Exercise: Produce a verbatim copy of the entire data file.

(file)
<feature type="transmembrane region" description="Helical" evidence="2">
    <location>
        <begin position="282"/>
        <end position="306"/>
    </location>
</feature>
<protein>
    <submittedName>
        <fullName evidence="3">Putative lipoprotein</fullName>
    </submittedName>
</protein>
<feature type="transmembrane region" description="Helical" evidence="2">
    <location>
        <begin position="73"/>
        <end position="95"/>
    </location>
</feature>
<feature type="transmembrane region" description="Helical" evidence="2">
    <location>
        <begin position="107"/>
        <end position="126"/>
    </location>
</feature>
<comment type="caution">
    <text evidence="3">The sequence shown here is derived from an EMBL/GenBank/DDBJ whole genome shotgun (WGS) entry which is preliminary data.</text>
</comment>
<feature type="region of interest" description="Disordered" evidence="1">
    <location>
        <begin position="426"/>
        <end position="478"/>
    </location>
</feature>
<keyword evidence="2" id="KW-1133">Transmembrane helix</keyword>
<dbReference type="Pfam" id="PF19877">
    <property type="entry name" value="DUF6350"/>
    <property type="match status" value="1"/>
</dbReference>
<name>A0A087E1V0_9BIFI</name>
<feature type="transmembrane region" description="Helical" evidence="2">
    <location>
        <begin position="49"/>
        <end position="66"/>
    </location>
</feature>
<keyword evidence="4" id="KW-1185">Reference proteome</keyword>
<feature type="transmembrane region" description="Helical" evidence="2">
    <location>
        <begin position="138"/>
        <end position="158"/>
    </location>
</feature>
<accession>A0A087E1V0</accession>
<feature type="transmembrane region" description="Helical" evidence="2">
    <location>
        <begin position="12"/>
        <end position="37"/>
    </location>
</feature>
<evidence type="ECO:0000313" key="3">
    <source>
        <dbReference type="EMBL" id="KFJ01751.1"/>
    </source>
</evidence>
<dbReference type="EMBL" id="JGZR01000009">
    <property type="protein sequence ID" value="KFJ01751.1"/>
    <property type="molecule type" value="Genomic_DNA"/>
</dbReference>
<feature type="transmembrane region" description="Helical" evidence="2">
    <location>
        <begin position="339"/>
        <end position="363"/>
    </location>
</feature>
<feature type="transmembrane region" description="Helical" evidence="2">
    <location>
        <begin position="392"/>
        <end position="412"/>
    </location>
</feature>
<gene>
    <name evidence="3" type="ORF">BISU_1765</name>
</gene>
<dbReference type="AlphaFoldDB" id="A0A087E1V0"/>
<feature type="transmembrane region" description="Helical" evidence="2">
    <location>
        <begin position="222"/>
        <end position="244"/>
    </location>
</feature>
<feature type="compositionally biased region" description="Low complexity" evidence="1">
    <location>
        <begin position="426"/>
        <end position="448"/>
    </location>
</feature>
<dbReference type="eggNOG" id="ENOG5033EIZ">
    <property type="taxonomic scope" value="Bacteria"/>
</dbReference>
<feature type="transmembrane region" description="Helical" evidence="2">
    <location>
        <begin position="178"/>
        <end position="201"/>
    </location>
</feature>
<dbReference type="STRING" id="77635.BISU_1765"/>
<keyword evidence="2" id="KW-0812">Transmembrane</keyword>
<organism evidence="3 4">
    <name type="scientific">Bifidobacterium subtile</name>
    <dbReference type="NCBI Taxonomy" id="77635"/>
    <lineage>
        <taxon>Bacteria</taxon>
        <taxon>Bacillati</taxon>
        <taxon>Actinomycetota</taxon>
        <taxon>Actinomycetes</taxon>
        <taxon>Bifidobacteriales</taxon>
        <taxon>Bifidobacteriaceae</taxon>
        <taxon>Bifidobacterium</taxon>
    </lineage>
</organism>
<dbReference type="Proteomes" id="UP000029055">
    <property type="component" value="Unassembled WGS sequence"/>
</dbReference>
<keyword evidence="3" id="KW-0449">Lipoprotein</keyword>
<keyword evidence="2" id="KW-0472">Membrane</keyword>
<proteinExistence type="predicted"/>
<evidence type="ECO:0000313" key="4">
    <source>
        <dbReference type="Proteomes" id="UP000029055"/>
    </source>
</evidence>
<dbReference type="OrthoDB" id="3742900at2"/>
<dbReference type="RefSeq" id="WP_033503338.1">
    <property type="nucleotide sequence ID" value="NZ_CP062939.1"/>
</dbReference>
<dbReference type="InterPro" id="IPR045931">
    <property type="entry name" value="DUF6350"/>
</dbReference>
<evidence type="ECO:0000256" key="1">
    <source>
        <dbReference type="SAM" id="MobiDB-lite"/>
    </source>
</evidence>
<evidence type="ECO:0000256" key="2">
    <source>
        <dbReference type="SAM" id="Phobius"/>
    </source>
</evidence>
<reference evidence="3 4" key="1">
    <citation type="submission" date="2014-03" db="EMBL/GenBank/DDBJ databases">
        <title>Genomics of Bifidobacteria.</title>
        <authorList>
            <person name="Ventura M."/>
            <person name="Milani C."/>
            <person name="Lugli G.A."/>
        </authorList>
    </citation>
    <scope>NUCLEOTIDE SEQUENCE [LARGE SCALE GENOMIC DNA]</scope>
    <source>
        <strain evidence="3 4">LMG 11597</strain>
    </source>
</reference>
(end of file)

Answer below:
<feature type="transmembrane region" description="Helical" evidence="2">
    <location>
        <begin position="282"/>
        <end position="306"/>
    </location>
</feature>
<protein>
    <submittedName>
        <fullName evidence="3">Putative lipoprotein</fullName>
    </submittedName>
</protein>
<feature type="transmembrane region" description="Helical" evidence="2">
    <location>
        <begin position="73"/>
        <end position="95"/>
    </location>
</feature>
<feature type="transmembrane region" description="Helical" evidence="2">
    <location>
        <begin position="107"/>
        <end position="126"/>
    </location>
</feature>
<comment type="caution">
    <text evidence="3">The sequence shown here is derived from an EMBL/GenBank/DDBJ whole genome shotgun (WGS) entry which is preliminary data.</text>
</comment>
<feature type="region of interest" description="Disordered" evidence="1">
    <location>
        <begin position="426"/>
        <end position="478"/>
    </location>
</feature>
<keyword evidence="2" id="KW-1133">Transmembrane helix</keyword>
<dbReference type="Pfam" id="PF19877">
    <property type="entry name" value="DUF6350"/>
    <property type="match status" value="1"/>
</dbReference>
<name>A0A087E1V0_9BIFI</name>
<feature type="transmembrane region" description="Helical" evidence="2">
    <location>
        <begin position="49"/>
        <end position="66"/>
    </location>
</feature>
<keyword evidence="4" id="KW-1185">Reference proteome</keyword>
<feature type="transmembrane region" description="Helical" evidence="2">
    <location>
        <begin position="138"/>
        <end position="158"/>
    </location>
</feature>
<accession>A0A087E1V0</accession>
<feature type="transmembrane region" description="Helical" evidence="2">
    <location>
        <begin position="12"/>
        <end position="37"/>
    </location>
</feature>
<evidence type="ECO:0000313" key="3">
    <source>
        <dbReference type="EMBL" id="KFJ01751.1"/>
    </source>
</evidence>
<dbReference type="EMBL" id="JGZR01000009">
    <property type="protein sequence ID" value="KFJ01751.1"/>
    <property type="molecule type" value="Genomic_DNA"/>
</dbReference>
<feature type="transmembrane region" description="Helical" evidence="2">
    <location>
        <begin position="339"/>
        <end position="363"/>
    </location>
</feature>
<feature type="transmembrane region" description="Helical" evidence="2">
    <location>
        <begin position="392"/>
        <end position="412"/>
    </location>
</feature>
<gene>
    <name evidence="3" type="ORF">BISU_1765</name>
</gene>
<dbReference type="AlphaFoldDB" id="A0A087E1V0"/>
<feature type="transmembrane region" description="Helical" evidence="2">
    <location>
        <begin position="222"/>
        <end position="244"/>
    </location>
</feature>
<feature type="compositionally biased region" description="Low complexity" evidence="1">
    <location>
        <begin position="426"/>
        <end position="448"/>
    </location>
</feature>
<dbReference type="eggNOG" id="ENOG5033EIZ">
    <property type="taxonomic scope" value="Bacteria"/>
</dbReference>
<feature type="transmembrane region" description="Helical" evidence="2">
    <location>
        <begin position="178"/>
        <end position="201"/>
    </location>
</feature>
<dbReference type="STRING" id="77635.BISU_1765"/>
<keyword evidence="2" id="KW-0812">Transmembrane</keyword>
<organism evidence="3 4">
    <name type="scientific">Bifidobacterium subtile</name>
    <dbReference type="NCBI Taxonomy" id="77635"/>
    <lineage>
        <taxon>Bacteria</taxon>
        <taxon>Bacillati</taxon>
        <taxon>Actinomycetota</taxon>
        <taxon>Actinomycetes</taxon>
        <taxon>Bifidobacteriales</taxon>
        <taxon>Bifidobacteriaceae</taxon>
        <taxon>Bifidobacterium</taxon>
    </lineage>
</organism>
<dbReference type="Proteomes" id="UP000029055">
    <property type="component" value="Unassembled WGS sequence"/>
</dbReference>
<keyword evidence="3" id="KW-0449">Lipoprotein</keyword>
<keyword evidence="2" id="KW-0472">Membrane</keyword>
<proteinExistence type="predicted"/>
<evidence type="ECO:0000313" key="4">
    <source>
        <dbReference type="Proteomes" id="UP000029055"/>
    </source>
</evidence>
<dbReference type="OrthoDB" id="3742900at2"/>
<dbReference type="RefSeq" id="WP_033503338.1">
    <property type="nucleotide sequence ID" value="NZ_CP062939.1"/>
</dbReference>
<dbReference type="InterPro" id="IPR045931">
    <property type="entry name" value="DUF6350"/>
</dbReference>
<evidence type="ECO:0000256" key="1">
    <source>
        <dbReference type="SAM" id="MobiDB-lite"/>
    </source>
</evidence>
<evidence type="ECO:0000256" key="2">
    <source>
        <dbReference type="SAM" id="Phobius"/>
    </source>
</evidence>
<reference evidence="3 4" key="1">
    <citation type="submission" date="2014-03" db="EMBL/GenBank/DDBJ databases">
        <title>Genomics of Bifidobacteria.</title>
        <authorList>
            <person name="Ventura M."/>
            <person name="Milani C."/>
            <person name="Lugli G.A."/>
        </authorList>
    </citation>
    <scope>NUCLEOTIDE SEQUENCE [LARGE SCALE GENOMIC DNA]</scope>
    <source>
        <strain evidence="3 4">LMG 11597</strain>
    </source>
</reference>